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Intel tipped to launch discrete GPU at next year’s CES

CHIPMAKER Intel could be planning to unveil a discrete graphics card at next year’s CES, after showing off a prototype earlier this year

So says the guys at TweakTown, which citing “GPU industry sources” claim that Mountain View tech giant has been busy working on the in-house graphics card for the better part of two years and is finally approaching the next step: planning the launch.

As noted by the report, Intel has poached key industry talent from major rival AMD for the launch, bringing on board ex-Radeon Tech Group Leader Raja Koduri, AMD’s former senior global product marketing director Chris Hook, and ex-Athlon and Ryzen CPU architect, Jim Keller, who was working at Tesla until just last week.

It’s believed the GPU launch could come as soon as CES in Vegas in January 2019.

Such a launch could be big news for gamers, and perhaps something for Nvidia to worry about, as it currently has no competition in the high-end graphics card market.

TweakTown believes the launch will see Intel unveiling a new AI accelerator that would compete with the likes of Nvidia’s Tesla and Quadro range of GPUs, and then “filter it down to consumer graphics cards for gamers in the months after CES 2019.”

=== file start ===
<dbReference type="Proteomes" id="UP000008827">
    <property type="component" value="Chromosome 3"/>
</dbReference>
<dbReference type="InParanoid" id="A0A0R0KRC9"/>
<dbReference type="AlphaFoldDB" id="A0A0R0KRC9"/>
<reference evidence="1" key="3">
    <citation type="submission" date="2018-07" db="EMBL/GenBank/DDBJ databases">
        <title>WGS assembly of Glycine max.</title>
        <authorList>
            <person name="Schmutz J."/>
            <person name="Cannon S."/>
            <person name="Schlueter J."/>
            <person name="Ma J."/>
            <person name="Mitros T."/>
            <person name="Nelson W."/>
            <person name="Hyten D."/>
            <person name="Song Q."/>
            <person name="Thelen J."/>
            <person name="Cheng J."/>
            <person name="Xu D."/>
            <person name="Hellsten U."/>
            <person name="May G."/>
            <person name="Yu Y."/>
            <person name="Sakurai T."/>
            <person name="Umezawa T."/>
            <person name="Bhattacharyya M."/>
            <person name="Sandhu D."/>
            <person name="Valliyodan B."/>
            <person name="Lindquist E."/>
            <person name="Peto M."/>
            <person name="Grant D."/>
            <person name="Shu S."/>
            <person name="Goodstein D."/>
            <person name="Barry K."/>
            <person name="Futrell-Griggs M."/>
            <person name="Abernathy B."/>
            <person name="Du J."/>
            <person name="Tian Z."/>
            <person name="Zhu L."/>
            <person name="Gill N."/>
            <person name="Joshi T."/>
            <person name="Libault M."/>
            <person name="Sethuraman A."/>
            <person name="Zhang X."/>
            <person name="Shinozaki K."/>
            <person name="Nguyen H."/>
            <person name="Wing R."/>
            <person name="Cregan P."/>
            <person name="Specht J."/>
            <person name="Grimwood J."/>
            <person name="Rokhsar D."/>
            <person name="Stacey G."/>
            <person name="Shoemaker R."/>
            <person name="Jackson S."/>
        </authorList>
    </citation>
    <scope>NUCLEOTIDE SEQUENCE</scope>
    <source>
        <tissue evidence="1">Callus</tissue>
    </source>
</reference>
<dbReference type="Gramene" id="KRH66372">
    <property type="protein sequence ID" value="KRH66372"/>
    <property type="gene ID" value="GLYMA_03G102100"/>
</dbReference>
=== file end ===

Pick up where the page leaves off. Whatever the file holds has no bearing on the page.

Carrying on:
Don’t get too excited, though, as the rumours should be taken with a pinch of salt. TweakTown previously reported that Nvidia would launch a new GPU at its GTC conference in March, which never happened.

Nevertheless, the rumour comes just weeks after AMD launched what it called a “new” line-up of Radeon GPUs, which later turned out not to be new at all

The company introduced the set of RX 500X Polaris cards via its official Radeon GPU webpage, piquing the interest of those who have been waiting for an update to the line-up for some time.

However, after some digging, it seemed they found the cards are exactly the same as the iteration before them – the RX 500 series – and it is only their name that has changed.

Even the number of stream processors and compute units, frequency and the underlying architecture was all completely the same. µ

Source : Inquirer

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